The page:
Linked by Radio on Fri 1st Feb 2013 22:57 UTC
Hardware, Embedded Systems The title is pretty much self-explanatory - oh UEFI. "You can read more of what is known at H-Online, but the short summary is this: Samsung's UEFI implementation appears to be faulty. It was most likely tested with Windows only and found to work, but thorough testing with other operating systems doesn't appear to have been a priority - or perhaps a consideration at all. At present, the bug appears to affect Samsung 530U3C, 300E5C, NP700Z5C, NP700Z7C, and NP900X4C series laptops; if you have one of those laptops, we recommend you exercise extreme caution if you have a need to boot into a Linux environment."
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by Neolander on Sat 2nd Feb 2013 07:24 UTC
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No need to look for a conspiracy against Linux here, really. When the UEFI and ACPI specs weight around 3000 pages together, it is to be expected that this kind of stupid bugs will emerge at some point. No human developer can implement something so horribly convoluted without making major mistakes at some point.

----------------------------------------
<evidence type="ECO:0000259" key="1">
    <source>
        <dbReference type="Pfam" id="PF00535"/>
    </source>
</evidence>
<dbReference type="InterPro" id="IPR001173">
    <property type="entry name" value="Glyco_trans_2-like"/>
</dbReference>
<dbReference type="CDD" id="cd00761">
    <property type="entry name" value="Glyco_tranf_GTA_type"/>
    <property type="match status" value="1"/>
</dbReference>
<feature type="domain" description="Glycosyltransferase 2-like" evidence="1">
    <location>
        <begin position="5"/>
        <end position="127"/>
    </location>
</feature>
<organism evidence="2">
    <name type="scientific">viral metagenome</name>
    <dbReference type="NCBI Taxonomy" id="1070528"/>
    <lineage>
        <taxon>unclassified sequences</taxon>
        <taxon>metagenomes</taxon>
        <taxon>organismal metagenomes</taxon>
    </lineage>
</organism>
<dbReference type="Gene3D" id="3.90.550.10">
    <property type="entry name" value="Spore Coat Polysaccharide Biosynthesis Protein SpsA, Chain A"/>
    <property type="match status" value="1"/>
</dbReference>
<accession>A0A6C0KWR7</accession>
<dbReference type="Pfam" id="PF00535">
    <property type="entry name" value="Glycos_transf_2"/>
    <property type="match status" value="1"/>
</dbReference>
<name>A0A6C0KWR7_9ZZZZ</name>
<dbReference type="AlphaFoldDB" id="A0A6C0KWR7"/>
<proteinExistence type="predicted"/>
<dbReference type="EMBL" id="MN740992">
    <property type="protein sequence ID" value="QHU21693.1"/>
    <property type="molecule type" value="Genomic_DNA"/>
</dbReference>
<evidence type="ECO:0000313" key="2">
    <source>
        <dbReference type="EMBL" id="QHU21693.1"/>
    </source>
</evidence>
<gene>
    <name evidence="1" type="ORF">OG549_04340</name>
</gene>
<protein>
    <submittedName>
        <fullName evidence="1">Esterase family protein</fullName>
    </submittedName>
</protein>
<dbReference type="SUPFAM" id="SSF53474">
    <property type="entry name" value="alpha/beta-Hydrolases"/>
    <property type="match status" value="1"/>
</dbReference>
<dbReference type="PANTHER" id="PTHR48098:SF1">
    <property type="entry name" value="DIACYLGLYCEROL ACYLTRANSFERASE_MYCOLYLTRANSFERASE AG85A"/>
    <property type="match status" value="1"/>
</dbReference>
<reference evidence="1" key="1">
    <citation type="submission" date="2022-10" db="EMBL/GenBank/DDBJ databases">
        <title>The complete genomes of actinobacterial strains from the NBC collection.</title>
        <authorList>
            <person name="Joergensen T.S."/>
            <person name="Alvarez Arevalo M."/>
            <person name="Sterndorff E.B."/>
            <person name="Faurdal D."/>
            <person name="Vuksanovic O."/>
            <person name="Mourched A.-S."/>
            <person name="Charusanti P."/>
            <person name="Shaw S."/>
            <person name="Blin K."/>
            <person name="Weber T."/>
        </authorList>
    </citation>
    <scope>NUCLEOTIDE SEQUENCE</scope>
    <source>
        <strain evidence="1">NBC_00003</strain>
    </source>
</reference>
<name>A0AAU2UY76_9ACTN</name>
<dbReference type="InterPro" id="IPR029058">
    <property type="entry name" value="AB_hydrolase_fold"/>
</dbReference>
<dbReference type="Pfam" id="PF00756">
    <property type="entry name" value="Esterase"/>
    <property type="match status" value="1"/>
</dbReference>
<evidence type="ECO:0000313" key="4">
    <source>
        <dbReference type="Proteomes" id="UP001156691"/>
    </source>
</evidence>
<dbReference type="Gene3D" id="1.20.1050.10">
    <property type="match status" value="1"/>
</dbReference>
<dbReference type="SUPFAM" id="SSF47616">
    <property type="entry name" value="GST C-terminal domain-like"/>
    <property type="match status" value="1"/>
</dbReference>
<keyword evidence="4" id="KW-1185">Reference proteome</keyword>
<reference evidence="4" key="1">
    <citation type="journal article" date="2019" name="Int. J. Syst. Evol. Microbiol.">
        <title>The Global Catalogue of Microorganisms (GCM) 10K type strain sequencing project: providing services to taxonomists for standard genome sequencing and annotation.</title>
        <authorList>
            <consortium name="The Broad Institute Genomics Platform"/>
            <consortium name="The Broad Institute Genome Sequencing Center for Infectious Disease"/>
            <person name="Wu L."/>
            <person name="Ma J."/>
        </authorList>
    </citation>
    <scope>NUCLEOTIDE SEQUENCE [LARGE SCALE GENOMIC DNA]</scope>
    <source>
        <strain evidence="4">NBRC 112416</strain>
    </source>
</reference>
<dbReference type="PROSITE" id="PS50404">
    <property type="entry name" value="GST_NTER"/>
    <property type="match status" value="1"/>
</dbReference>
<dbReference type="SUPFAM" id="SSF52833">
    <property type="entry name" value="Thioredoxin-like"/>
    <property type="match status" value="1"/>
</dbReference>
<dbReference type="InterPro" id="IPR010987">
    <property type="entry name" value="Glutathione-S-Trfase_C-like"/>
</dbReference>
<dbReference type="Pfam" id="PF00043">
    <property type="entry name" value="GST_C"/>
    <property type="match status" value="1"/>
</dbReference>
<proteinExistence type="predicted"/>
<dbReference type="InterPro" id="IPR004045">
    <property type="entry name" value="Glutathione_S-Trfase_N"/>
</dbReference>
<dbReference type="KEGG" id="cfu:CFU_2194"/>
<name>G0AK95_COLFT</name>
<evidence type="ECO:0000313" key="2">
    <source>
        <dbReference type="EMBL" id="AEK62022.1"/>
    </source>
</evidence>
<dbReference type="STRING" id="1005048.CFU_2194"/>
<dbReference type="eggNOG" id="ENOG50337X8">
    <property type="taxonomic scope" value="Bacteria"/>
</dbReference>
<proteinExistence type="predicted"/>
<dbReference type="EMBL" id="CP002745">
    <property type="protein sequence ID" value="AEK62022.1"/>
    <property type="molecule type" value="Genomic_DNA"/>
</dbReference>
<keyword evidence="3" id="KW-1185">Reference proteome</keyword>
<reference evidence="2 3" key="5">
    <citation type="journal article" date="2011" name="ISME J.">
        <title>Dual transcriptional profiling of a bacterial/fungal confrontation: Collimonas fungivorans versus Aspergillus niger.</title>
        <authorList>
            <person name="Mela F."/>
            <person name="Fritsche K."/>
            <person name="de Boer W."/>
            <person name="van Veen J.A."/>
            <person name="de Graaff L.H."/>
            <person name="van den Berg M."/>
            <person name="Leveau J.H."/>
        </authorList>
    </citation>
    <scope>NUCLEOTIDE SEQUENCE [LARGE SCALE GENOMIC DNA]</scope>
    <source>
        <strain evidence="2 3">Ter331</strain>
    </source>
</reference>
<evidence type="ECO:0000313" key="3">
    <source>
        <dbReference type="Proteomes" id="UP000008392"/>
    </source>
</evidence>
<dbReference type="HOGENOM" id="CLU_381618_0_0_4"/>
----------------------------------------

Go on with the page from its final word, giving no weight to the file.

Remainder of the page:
Sometimes I wish to know what happened to the people at Intel who wrote stuff like the MultiProcessor (MP) Specification of x86. You now, those fine-grained specs which focus on a small number of real-world problems, solve them well in a future-proof way, and explain the result clearly.

Perhaps that's just the difference between Intel's and Microsoft's approaches to design, though. After all, the latter company is known for liking huge monolithic specs, and it seems to me that they had a strong influence on the development of UEFI. There are several design choices which make no sense otherwise, such as the use of PE executables - which only Windows natively uses - for kernel binaries, or the whole "one platform key to rule them all" Secure Boot concept.

Edited 2013-02-02 07:27 UTC

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